M1 iPad Air Review After 30 Days: Should You Buy One Now?

1. iPad Air review featured image
Image by Manik Berry/Fossbytes

I bought an M1 iPad Air right after Apple launched the new 10th gen iPad with the landscape camera and a revamped design. Before we dive into the review, the next paragraph will tell you why I picked the Air over the base and the Pro.

To make up my mind about the 10th gen iPad, I went to the Apple store and checked the new base iPad, the M1 iPad Air, and the M1 and M2 iPad Pro tablets. The M1 iPad Air sits smack in the middle of the base and the Pro model. It shares the chip with the Pro and also has a modern design with even bezels on all sides and a top-mounted Touch ID sensor. It also has a superior display over the base iPad in some cases. For instance, if your usage involves the Apple Pencil, the iPad Air’s fully laminated display is more accurate compared to the base model’s panel.

The same happens when we talk about features too. The iPad Air with the M1 chip gets Stage Manager, a new feature that is exclusive to iPads with M-series chips. Just as Apple phased out Intel MacBooks, the A-series iPads have also started missing out on features, making them less and less futureproof. So if you’re buying an iPad, you might as well shell out the extra money and get an M1 or M2 model instead of the A-series one. While the iPad Mini also sits in the same price bracket, it also misses out on some new features and has a smaller display, which makes it handy, but also leaves you with a smaller battery.

M1 iPad Air Initial impressions

8. iPad initial impressions
Image by Manik Berry/Fossbytes

The first thing you’ll notice when you lift it out of the box is the evenly laid out slim form factor. It’s slim enough that you’ll think of snapping a protective case the moment you unbox it. Touch ID is smooth, but it feels like a downgrade after using Face ID.

The iPad’s volume rockers change the volume up and down button direction depending on how you’re holding the iPad. Suppose you’re holding it with the Touch ID on the left side; the volume down button becomes the volume up button. It is one of the neat little features you can appreciate on the iPad.

The magnetic Apple Pencil connector also sits below the volume rockers. This is another reason to pick the iPad Air over the base iPad. Air’s magnetic connector charges the Apple Pencil and gives it a secure fit on the tablet itself. The base model misses out on Apple’s Pencil 2 support, and that awkwardness is something only Apple can do.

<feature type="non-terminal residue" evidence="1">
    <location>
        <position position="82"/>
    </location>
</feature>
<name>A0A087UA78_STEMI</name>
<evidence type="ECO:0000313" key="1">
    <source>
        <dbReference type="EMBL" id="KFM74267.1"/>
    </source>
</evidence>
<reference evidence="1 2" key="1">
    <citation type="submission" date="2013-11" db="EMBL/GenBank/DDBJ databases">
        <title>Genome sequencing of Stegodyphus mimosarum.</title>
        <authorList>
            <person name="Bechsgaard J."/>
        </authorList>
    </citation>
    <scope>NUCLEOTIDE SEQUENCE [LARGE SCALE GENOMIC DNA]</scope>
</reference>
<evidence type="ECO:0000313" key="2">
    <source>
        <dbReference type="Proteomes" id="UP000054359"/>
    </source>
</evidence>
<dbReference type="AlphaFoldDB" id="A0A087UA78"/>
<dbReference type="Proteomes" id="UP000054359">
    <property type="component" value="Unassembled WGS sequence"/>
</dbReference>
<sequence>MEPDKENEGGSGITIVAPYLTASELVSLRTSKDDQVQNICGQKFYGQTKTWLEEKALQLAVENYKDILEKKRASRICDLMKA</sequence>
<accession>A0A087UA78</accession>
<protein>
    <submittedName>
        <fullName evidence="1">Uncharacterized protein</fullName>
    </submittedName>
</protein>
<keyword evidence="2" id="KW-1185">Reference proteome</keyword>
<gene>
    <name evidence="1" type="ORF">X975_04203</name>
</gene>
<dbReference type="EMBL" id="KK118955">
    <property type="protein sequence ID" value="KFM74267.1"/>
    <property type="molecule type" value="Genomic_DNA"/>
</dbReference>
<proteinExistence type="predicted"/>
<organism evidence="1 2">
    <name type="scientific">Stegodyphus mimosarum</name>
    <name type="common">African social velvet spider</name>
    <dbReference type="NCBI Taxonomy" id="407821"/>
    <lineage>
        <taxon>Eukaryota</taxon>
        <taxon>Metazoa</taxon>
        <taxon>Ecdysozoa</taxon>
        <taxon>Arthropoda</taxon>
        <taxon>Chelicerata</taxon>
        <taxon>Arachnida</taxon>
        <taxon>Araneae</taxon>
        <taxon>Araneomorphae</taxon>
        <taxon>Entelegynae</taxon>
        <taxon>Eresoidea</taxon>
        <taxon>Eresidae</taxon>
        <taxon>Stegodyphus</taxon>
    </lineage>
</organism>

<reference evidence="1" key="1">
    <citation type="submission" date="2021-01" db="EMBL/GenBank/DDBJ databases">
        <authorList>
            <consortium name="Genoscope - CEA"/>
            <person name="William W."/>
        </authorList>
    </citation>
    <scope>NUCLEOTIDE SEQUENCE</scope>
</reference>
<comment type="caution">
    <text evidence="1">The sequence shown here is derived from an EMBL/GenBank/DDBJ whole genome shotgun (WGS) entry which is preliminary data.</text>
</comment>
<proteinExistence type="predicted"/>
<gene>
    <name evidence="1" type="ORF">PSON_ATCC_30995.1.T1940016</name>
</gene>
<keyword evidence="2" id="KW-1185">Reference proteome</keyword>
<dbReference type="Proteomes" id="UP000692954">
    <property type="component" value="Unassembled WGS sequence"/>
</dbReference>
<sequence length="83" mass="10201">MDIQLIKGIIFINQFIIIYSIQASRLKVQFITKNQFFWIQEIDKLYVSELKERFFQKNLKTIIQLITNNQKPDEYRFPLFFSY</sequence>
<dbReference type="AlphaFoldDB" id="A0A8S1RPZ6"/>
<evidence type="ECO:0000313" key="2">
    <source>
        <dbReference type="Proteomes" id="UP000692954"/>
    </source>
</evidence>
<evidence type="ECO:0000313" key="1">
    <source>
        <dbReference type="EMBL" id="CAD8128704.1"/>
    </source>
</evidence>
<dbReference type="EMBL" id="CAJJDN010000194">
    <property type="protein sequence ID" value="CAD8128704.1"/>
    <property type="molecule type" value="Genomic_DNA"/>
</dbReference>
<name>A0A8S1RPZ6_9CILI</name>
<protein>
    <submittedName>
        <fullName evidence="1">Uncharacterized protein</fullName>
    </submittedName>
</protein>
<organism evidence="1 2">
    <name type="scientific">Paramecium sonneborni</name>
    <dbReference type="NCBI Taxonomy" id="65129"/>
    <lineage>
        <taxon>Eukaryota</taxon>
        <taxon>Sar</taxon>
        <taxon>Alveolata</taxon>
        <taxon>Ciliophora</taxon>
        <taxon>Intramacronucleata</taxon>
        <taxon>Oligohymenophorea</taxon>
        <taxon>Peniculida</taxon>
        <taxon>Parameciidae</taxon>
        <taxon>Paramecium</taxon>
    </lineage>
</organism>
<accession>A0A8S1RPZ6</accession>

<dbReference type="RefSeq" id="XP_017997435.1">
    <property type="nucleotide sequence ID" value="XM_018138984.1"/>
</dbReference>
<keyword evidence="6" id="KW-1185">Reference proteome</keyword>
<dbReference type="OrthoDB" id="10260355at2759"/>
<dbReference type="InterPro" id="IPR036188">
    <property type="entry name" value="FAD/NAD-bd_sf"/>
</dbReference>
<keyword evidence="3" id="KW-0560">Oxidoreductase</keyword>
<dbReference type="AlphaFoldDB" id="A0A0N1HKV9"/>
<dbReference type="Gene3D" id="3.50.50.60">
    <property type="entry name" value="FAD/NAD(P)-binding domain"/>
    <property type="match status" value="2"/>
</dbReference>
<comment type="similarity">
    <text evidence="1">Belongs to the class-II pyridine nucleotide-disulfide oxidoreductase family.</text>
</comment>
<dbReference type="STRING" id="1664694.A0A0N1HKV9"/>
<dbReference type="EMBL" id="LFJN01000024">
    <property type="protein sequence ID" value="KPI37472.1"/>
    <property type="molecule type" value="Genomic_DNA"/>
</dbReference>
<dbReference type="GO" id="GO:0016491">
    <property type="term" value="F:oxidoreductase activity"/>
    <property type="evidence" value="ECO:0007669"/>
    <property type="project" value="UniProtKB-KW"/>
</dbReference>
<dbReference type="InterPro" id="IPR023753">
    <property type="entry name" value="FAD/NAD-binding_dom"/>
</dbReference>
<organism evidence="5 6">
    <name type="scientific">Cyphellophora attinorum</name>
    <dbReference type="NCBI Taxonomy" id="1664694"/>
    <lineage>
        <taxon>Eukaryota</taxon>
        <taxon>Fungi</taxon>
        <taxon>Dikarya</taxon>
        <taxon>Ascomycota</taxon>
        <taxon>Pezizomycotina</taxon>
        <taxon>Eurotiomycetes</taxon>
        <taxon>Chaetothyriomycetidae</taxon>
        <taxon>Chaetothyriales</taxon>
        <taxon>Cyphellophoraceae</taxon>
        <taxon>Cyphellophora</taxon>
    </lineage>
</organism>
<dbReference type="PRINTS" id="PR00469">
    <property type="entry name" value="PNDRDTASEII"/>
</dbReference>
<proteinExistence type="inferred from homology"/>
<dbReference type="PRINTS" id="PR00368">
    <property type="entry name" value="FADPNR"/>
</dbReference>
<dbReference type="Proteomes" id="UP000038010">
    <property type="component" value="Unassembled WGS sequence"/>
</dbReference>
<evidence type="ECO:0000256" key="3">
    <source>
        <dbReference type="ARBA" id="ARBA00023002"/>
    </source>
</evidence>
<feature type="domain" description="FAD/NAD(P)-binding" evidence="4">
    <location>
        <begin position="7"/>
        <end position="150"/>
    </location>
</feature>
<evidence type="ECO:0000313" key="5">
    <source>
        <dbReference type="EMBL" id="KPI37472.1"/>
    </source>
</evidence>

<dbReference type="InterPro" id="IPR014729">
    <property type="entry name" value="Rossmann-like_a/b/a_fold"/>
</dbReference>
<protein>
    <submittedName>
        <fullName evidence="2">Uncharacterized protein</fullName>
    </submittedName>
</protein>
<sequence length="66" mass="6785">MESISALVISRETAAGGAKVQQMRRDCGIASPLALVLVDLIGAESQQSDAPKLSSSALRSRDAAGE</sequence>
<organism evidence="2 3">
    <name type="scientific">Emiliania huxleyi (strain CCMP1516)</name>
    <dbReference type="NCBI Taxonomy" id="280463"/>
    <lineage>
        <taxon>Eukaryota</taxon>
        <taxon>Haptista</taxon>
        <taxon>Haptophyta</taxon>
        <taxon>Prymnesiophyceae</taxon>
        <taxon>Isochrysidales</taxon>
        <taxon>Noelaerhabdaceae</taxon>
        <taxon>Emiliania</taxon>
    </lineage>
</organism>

The overall build quality is solid, and the aluminum chassis feels good to hold. However, the screen, as well as the back, are both smudge magnets. I recommend putting on a good screen guard as well as a back case, both of which offer some protection to the iPad.

iPad Air 30 days review

2. iPad Air kickstand cover
Image by Manik Berry/Fossbytes

As I recommended in the initial impressions section, I immediately put on a screen guard and a back case on the iPad. In my 30 days of usage, I never popped it out of the case, and you’ll probably keep it that way too. I also happen to use a Mac, so I use the iPad Air as a secondary display via Universal Control.

So far, my usage includes reading books, watching Netflix and YouTube, some gaming, and casual web browsing. In other words, the iPad will save your phone battery because most of the tasks you can run on a phone are better run on the iPad. The 10.9-inch screen is immersive and intuitive to use since the iPadOS feels like iOS on steroids.

iPad Air Setup: A breeze if you’re into the ‘ecosystem’

The moment you boot the device, it’ll automatically check if there’s an iPhone or Mac nearby. It’ll show you the list of available iPhones, and you can select yours from this list. From this point, the iPad lets you choose whether you want to import apps and settings or keep them fresh. Your Apple ID is automatically logged in, so that’s half the work done.

If you’re booting it from scratch, you’ll have to create an Apple ID, and the iPad will run you through the rest of the setup. Both ways, it is easy to set up and start using the M1 iPad Air.

The Apple ecosystem has peaked

6. iPad Air review universal control
Image by Manik Berry/Fossbytes

If you have a MacBook or an iMac, the iPad becomes even more usable. Using the iPad Air with my MacBook Air is one of my favorite use case scenarios. The iPad is more than just a secondary display. It literally divides the workload into two devices, and universal control turns the iPad into a semi-dependent laptop.

You don’t need a separate keyboard or mouse to work with the iPad. Simply turn on universal control, and you can drag and drop files & text and control your iPad and Mac like a single device. For instance, the MacBook is my primary display for writing this article, but I’m working on the images on the iPad, using universal control for more precision with the mouse.

Reading books and manga on the M1 iPad Air

3. Manga on iPad
Image by Manik Berry/Fossbytes

I’ve used the Apple Books app to read my fill on the M1 iPad Air. Before this, I used a Kindle, and that made me appreciate paperbacks more. However, the iPad has a great display for prolonged reading. You can turn on the blue light filter and make it softer for your eyes. The screen size also gives the feel of a proper book, and the markup and quote sharing are also some things that give it a one-up as an e-reader.

Coming to manga, I like to read them, but I’m not a collector, so committing the space to physical copies is a restraint. The iPad screen is crisp, and most of the stuff looks great on it. Reading a manga is not that different.

How do Netflix and YouTube run on the iPad?

4. iPad YouTube normal view
Image by Manik Berry/Fossbytes